Article Text

Download PDFPDF
We all want to die in peace - So why don’t we?
  1. Brecht Gijsbertsen1 and
  2. Jan A M Kremer2
  1. 1 Healthcare Practice, Strategy&, Amsterdam, The Netherlands
  2. 2 Scientific Institute for Quality of Healthcare, Radboud University Medical Center, Nijmegen, The Netherlands
  1. Correspondence to Brecht Gijsbertsen, Healthcare Practice, Strategy&, Amsterdam, The Netherlands; brecht.gijsbertsen{at}


Objectives Approximately 70% of Americans would prefer to die at home and avoid hospitalization or intensive care during the terminal phase of illness. Given the wish to die at home, it should follow the majority of Americans achieves their wish. However, recent data indicate ~60% of people dies away from home or hospice care. This article sets out to understand what makes it so difficult to attain what we aspire for in death and provide a starting point for change.

Method The authors reviewed and analysed literature on elements which drive patients to continue treatment even though prospects are grim.

Results Six elements which combine into a system driving non-peaceful death were identified (western culture, healthcare system, pharmaceutical industry, professionals, family and loves ones, patients themselves) and complemented with three additional factors entrenched in us as humans which make the system particularly difficult to overcome ((rational) decision making, option framing, inability to change).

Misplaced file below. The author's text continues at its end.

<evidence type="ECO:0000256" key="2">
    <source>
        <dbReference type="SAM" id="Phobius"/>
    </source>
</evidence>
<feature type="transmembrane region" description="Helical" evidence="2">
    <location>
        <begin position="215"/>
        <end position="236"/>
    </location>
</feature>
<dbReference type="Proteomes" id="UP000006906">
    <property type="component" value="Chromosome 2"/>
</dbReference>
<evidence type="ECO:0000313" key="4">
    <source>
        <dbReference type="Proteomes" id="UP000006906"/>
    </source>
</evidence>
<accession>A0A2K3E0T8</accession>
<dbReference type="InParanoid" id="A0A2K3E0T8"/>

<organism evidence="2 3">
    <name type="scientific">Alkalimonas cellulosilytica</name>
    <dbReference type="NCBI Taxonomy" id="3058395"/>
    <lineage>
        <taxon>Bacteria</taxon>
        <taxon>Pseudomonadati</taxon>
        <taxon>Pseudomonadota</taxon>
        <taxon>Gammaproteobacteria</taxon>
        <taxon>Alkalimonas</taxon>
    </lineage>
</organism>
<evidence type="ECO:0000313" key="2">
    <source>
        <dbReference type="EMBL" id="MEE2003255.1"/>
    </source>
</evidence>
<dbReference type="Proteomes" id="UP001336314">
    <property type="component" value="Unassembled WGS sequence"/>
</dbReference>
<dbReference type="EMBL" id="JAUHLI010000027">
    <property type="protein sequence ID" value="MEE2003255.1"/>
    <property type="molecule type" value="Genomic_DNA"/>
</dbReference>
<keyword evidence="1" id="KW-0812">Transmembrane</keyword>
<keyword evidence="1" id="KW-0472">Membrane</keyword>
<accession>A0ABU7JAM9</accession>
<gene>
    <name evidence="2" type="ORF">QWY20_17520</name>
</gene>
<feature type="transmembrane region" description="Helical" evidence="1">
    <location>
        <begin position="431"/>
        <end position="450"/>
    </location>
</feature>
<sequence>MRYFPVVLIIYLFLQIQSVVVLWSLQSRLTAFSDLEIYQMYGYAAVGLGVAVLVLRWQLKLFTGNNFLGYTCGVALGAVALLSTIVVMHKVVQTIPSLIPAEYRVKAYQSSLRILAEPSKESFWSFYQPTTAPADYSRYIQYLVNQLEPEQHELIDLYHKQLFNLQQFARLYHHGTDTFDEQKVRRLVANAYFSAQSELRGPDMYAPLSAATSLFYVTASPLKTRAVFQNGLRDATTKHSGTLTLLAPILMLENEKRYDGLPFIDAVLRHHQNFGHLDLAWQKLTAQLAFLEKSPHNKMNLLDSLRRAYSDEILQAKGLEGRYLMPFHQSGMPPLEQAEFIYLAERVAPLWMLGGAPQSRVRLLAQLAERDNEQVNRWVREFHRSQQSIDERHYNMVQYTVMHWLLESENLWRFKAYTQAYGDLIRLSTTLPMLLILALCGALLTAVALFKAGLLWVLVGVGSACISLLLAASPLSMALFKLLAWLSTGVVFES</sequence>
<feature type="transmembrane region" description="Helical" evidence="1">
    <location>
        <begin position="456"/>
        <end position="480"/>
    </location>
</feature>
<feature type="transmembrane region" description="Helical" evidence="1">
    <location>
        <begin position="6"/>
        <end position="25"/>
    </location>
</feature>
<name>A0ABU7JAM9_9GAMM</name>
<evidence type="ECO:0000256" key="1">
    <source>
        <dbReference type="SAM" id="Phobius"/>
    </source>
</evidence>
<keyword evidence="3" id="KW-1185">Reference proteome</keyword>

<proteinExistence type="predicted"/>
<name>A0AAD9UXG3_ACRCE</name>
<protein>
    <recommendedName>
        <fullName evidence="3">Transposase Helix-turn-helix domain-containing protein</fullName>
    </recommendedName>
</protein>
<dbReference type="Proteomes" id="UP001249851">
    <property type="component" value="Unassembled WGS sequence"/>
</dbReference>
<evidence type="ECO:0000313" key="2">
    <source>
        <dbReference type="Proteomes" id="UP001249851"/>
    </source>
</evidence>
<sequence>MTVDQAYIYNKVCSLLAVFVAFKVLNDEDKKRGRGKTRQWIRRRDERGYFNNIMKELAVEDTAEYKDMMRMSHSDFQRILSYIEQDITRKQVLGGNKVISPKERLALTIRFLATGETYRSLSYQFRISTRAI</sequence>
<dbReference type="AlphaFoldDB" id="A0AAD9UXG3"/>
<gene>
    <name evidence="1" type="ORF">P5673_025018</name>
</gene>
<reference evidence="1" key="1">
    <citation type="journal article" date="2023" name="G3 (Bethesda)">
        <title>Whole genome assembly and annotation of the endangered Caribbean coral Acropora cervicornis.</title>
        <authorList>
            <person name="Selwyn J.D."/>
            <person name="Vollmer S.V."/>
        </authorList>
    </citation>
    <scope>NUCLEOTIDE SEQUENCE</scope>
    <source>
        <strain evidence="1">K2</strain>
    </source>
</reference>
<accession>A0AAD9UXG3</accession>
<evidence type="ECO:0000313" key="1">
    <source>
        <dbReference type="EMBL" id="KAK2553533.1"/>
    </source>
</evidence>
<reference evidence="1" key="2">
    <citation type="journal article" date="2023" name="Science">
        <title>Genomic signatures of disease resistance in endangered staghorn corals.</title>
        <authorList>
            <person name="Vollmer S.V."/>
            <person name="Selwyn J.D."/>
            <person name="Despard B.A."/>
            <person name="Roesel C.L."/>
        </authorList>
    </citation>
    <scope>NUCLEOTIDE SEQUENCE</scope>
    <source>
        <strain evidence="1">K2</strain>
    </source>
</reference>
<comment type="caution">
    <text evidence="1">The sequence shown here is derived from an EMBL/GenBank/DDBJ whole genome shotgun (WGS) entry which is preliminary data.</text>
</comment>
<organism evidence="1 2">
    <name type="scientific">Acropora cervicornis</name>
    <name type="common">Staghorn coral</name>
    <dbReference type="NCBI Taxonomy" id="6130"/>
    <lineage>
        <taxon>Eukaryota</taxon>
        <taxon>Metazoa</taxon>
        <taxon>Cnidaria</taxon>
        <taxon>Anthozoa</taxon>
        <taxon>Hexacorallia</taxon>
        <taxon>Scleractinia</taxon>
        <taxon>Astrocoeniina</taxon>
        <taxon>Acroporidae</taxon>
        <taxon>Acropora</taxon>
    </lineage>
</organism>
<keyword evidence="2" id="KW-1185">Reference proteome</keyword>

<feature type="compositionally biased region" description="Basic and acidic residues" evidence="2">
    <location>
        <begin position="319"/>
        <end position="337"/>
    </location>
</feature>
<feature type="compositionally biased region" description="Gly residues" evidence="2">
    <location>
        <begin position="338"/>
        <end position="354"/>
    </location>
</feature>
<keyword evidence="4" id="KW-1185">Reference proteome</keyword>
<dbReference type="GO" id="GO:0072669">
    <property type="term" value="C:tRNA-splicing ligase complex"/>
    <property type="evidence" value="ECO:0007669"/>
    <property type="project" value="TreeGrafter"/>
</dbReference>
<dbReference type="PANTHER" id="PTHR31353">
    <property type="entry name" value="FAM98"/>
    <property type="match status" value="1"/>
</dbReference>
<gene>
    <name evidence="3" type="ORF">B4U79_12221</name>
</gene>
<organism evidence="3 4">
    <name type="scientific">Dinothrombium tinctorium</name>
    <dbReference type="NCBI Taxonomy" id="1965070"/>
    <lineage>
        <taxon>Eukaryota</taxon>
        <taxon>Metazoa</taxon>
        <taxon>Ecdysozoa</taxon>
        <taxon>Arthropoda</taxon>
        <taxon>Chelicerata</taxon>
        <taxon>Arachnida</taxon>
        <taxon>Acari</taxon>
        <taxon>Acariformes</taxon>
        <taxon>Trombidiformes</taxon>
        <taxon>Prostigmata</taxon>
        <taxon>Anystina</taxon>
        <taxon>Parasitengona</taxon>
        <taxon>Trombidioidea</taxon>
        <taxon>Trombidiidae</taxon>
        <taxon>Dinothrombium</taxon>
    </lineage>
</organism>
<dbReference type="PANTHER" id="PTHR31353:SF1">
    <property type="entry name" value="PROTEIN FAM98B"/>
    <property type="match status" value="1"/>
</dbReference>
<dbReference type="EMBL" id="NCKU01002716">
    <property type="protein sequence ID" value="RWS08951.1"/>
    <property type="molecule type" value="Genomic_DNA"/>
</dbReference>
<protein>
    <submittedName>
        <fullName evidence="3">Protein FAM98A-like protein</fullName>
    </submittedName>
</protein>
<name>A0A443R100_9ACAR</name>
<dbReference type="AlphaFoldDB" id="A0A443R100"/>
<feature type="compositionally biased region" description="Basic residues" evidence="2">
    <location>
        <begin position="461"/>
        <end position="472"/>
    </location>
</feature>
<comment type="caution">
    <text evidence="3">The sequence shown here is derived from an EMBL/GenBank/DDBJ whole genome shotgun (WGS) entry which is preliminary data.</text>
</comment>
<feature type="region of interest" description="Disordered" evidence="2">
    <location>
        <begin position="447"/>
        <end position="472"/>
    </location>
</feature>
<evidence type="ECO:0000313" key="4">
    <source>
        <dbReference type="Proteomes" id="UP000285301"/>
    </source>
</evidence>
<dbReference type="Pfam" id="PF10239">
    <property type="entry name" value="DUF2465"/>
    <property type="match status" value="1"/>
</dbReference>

Conclusion Dying in peace is easier said than done because the cards are stacked against us and we seem to remain unaware of the breadth and depth at which continuing treatment is ingrained in our system.

  • end of life care
  • quality of life
  • terminal care
  • prognosis

Data availability statement

There are no data in this work (expect for data in articles referenced).

Statistics from

Request Permissions

If you wish to reuse any or all of this article please use the link below which will take you to the Copyright Clearance Center’s RightsLink service. You will be able to get a quick price and instant permission to reuse the content in many different ways.

Data availability statement

There are no data in this work (expect for data in articles referenced).

View Full Text


  • Contributors BG: Manager in the Healthcare practice of Strategy& and involved in the strategic transformation towards appropriate care within a variety of hospitals. In this role, she also focuses on the last stages of life. BG: spent the summer of 2018 at Harvard University to study ‘Dying Well’. She performed literature analysis, co-authored the first draft and edited the feedback. JAMK: member of the Dutch Council of Health and Society involved in the national policy-making on the health and social domain. As chairman of the National Quality Council, he was responsible for the National Quality Standard Nursing Home Care and became more and more interested in last stage of life. He co-authored the first draft, gave feedback and supervised this project. Both authors reviewed successive drafts of the paper.

  • Funding The authors have not declared a specific grant for this research from any funding agency in the public, commercial or not-for-profit sectors.

  • Competing interests None declared.

  • Provenance and peer review Not commissioned; internally peer reviewed.